02/16/2012 07:06 am ET | Updated Apr 17, 2012

Inheriting Mardi Gras (PHOTOS)

The ceremonial fan has been passed, and during this year's Mardi Gras, New Orleans' oldest all-women krewe, or parading troupe, rolls under the direction of a new captain for the first time in twenty-four years.

Kristin Danflous, who, at 33 years old, is also the youngest krewe captain in all of New Orleans, was handed the reins to the Krewe of Iris by her grandmother, Joy Oswald, at the group's January 2011 masquerade ball. Although she paraded as captain in last year's Mardi Gras, this season marks the first time each decision required Danflous' approval. Everything -- from the cut of the masks to the thousands of pounds of plum-colored beads tossed from Iris' 33 gargantuan floats - must pass muster. Danflous cheerfully compares it to "planning a wedding all-year long, with the biggest wedding party. We're already planning for next year," she adds.

The family has a long tradition of piloting the 900-plus member krewe: Oswald was Iris' captain from 1987-2011, and her aunt, Irma Strode, held the post for 36 years prior. Of being a third generation captain, Danflous says, "I've lived it my entire life -- it's in my blood."

Although it took some time for her to commit to the decision. When other family members were unable to take over, Oswald would ask Danflous "Kristin, when are you going to do this?" "But," Danflous laughs, "I kept having kids!" She has three children. At the 2010 bal masque, her grandmother said "this is my last year" and Danflous responded "good, 'cause I'm ready."

Dedication to Iris has spread to the fourth generation. Danflous jokes "my kids are always covered in sequins and glitter." Her daughters, aged seven and eight, were participants in the January 2011 bal masque where Danflous' reign began. At this formal event, men don coat-tails and women shimmer in evening gowns. The auditorium is wrapped in gold and silver lame. But 2011's ball saw the addition of a rarer spectacle: Oswald formally presented an enormous, ostrich-plumed fan to a grandly attired Danflous - the krewe's version of passing the torch. Opulent fans are a longtime symbol of Iris; the one carried by captain Irma Strobe was said to be six-feet long.

The Krewe of Iris puts on another upscale fête, the coronation ball, held annually in autumn. A black-tie affair, this event is notable for revealing the name of the krewe's queen. As Danflous says "the queen represents Iris during the year. She's the spokesperson." Although anyone in the krewe can put their name in for queenhood, the captain makes the final selection. Melinda Richard, Iris' queen in 2002, said that her time as queen was "the greatest experience of my life, next to getting married and having my child. It's one of the proudest things that I've ever done to be queen of Iris."

The Krewe of Iris was established in 1917 by Mardi Gras pioneer Aminthe Nungesser. As Danflous tells it: "the men weren't letting the women in. And Aminthe said, 'if I can't be a part of your ball, then I'm going to start my own.'"

Strictly a ball in the early days, Iris paraded for the first time in 1959. While its size has grown enormously since then (Danflous notes: "it went from walking around with someone pulling something to...humongous floats, tandems and bands") certain traditions haven't budged, like "long gloves, the masks, and the balls. And we've kept it strictly female," she maintains. Legend has it that there's an even ordinance on the books about such Mardi Gras attire.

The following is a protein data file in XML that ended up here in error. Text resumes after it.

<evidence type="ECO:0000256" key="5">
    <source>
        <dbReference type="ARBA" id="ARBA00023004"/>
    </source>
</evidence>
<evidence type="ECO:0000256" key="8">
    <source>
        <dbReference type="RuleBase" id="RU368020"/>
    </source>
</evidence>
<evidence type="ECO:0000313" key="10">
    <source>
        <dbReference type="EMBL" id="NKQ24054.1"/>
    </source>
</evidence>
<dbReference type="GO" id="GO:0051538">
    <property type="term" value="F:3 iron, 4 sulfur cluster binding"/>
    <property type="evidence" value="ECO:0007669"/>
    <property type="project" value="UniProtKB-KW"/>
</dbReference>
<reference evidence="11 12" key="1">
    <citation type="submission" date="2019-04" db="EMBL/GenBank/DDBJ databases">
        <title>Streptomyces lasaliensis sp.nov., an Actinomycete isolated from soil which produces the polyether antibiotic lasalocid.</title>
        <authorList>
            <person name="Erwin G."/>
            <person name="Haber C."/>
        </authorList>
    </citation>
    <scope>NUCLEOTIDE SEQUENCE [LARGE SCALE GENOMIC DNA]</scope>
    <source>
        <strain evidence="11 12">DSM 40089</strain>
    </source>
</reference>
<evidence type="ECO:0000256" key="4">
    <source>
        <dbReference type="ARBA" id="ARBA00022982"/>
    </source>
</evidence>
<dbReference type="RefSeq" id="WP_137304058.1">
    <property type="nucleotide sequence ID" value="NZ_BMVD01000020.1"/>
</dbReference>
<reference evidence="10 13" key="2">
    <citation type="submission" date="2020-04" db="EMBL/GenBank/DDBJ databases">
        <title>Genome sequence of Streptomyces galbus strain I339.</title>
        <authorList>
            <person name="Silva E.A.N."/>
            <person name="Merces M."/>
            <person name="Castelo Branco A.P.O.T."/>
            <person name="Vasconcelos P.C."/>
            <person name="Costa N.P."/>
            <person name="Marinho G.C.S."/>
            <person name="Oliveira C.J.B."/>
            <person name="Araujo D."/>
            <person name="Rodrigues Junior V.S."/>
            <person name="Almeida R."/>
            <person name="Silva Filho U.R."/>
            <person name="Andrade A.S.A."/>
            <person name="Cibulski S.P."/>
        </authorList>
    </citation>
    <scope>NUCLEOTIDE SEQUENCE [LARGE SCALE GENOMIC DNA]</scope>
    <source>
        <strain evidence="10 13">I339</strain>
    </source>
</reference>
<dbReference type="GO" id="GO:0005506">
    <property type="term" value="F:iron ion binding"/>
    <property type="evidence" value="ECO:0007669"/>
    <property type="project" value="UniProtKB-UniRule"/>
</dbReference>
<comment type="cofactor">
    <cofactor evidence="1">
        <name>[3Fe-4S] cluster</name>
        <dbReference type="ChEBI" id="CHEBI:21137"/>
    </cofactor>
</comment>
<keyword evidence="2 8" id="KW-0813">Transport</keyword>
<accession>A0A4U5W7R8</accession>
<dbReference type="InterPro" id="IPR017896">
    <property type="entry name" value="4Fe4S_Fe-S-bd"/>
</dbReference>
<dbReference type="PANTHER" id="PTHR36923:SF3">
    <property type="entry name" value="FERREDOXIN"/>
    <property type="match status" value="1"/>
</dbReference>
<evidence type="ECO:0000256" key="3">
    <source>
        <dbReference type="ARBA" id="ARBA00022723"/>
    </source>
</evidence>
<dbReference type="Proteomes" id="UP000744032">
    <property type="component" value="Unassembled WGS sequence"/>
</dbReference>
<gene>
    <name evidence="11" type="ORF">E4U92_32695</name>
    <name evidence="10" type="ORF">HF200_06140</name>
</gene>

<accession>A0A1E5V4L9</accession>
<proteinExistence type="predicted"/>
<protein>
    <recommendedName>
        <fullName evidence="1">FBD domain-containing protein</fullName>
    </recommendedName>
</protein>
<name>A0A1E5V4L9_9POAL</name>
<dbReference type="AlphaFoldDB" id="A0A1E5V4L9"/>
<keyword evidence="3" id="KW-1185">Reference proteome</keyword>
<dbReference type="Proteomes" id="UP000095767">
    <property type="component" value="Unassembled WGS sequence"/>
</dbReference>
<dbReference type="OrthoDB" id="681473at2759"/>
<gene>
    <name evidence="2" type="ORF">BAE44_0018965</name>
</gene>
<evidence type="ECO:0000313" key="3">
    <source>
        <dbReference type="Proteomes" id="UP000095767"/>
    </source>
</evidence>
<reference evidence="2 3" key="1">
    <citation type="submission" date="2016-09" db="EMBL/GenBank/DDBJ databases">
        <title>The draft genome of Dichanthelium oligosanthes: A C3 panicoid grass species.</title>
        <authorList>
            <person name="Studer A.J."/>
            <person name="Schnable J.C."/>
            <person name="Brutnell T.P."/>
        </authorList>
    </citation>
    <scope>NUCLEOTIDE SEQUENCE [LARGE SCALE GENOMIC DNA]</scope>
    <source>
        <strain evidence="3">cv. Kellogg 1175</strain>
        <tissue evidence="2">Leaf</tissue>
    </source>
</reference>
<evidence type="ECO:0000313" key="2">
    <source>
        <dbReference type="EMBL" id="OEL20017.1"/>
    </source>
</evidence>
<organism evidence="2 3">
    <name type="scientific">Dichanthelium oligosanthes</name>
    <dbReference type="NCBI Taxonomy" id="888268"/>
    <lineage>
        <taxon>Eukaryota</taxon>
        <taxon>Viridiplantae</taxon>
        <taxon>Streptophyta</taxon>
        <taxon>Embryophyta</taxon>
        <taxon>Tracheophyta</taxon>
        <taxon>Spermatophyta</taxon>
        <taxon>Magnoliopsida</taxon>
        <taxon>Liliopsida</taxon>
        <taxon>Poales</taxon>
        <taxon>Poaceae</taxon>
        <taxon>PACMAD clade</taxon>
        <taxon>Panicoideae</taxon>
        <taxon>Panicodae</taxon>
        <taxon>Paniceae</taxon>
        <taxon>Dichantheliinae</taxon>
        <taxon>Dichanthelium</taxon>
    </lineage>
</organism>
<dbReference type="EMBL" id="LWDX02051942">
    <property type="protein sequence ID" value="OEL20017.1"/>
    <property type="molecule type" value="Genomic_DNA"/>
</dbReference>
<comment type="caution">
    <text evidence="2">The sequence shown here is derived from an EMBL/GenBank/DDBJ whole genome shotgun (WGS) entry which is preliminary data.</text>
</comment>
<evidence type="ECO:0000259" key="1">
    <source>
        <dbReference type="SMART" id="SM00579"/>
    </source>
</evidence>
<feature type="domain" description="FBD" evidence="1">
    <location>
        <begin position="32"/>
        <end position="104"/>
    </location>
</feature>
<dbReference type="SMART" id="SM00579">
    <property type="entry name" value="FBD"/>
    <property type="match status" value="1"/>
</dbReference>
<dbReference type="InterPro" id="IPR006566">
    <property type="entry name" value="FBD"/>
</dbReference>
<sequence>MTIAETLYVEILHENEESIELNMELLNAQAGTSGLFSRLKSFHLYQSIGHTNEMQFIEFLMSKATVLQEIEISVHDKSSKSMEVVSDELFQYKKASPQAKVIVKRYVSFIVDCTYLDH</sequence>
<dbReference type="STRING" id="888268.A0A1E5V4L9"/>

The Krewe of Iris parade always rolls the Saturday before Mardi Gras. A daytime event, the ensemble is family-oriented, and their throws (tokens tossed to the throngs of eager parade-goers) range from stuffed animals to beads to Iris' signature novelty, sunglasses, chosen because they have never cancelled for inclement weather. As Richard tells it "there are thousands and thousands of people out there watching. You'll see people out there with lunches, and barbecue pits, and ladders for the kids to stand on. It's fabulous." She gets emotional discussing her favorite ride, which took place the year after Hurricane Katrina tore through the city in 2005. "We had signs that said 'thank you for coming to see us.' And the people in the streets were holding up signs that said 'thank you for parading.' It was a great, great blessing. Because everyone who was there was so appreciative to be there, and everyone in the street was so appreciative too."

So how have things changed since Danflous climbed into the captain's seat? Richard says "The floats and the costumes are pretty traditional. But Kristin is putting her special touches on this. She's really going to be a great captain. I really can't say enough about her - she's a very organized young lady."

Oswald concurs, saying that her granddaughter is doing "very well," and made the prediction that "she'll have 2,000 members before long." Danflous says affectionately of Oswald, "My grandma hated it if I deviated at all. She didn't want the website. She said 'we're word of mouth -- you're going to get your identity stolen.' I feel like I've aged her a bit since last year."

Of the group's future, Danflous says, "I feel so honored to say I am captain of this organization. The history goes back nearly a hundred years. And I want to keep it up for another hundred. Each year, I plan to make it just a little bit better."

The Krewe of Iris rolls on Saturday, February 18th, at 11AM. The parade starts at Napoleon Avenue and follows the traditional Uptown route down St. Charles Avenue, culminating at Gallier Hall.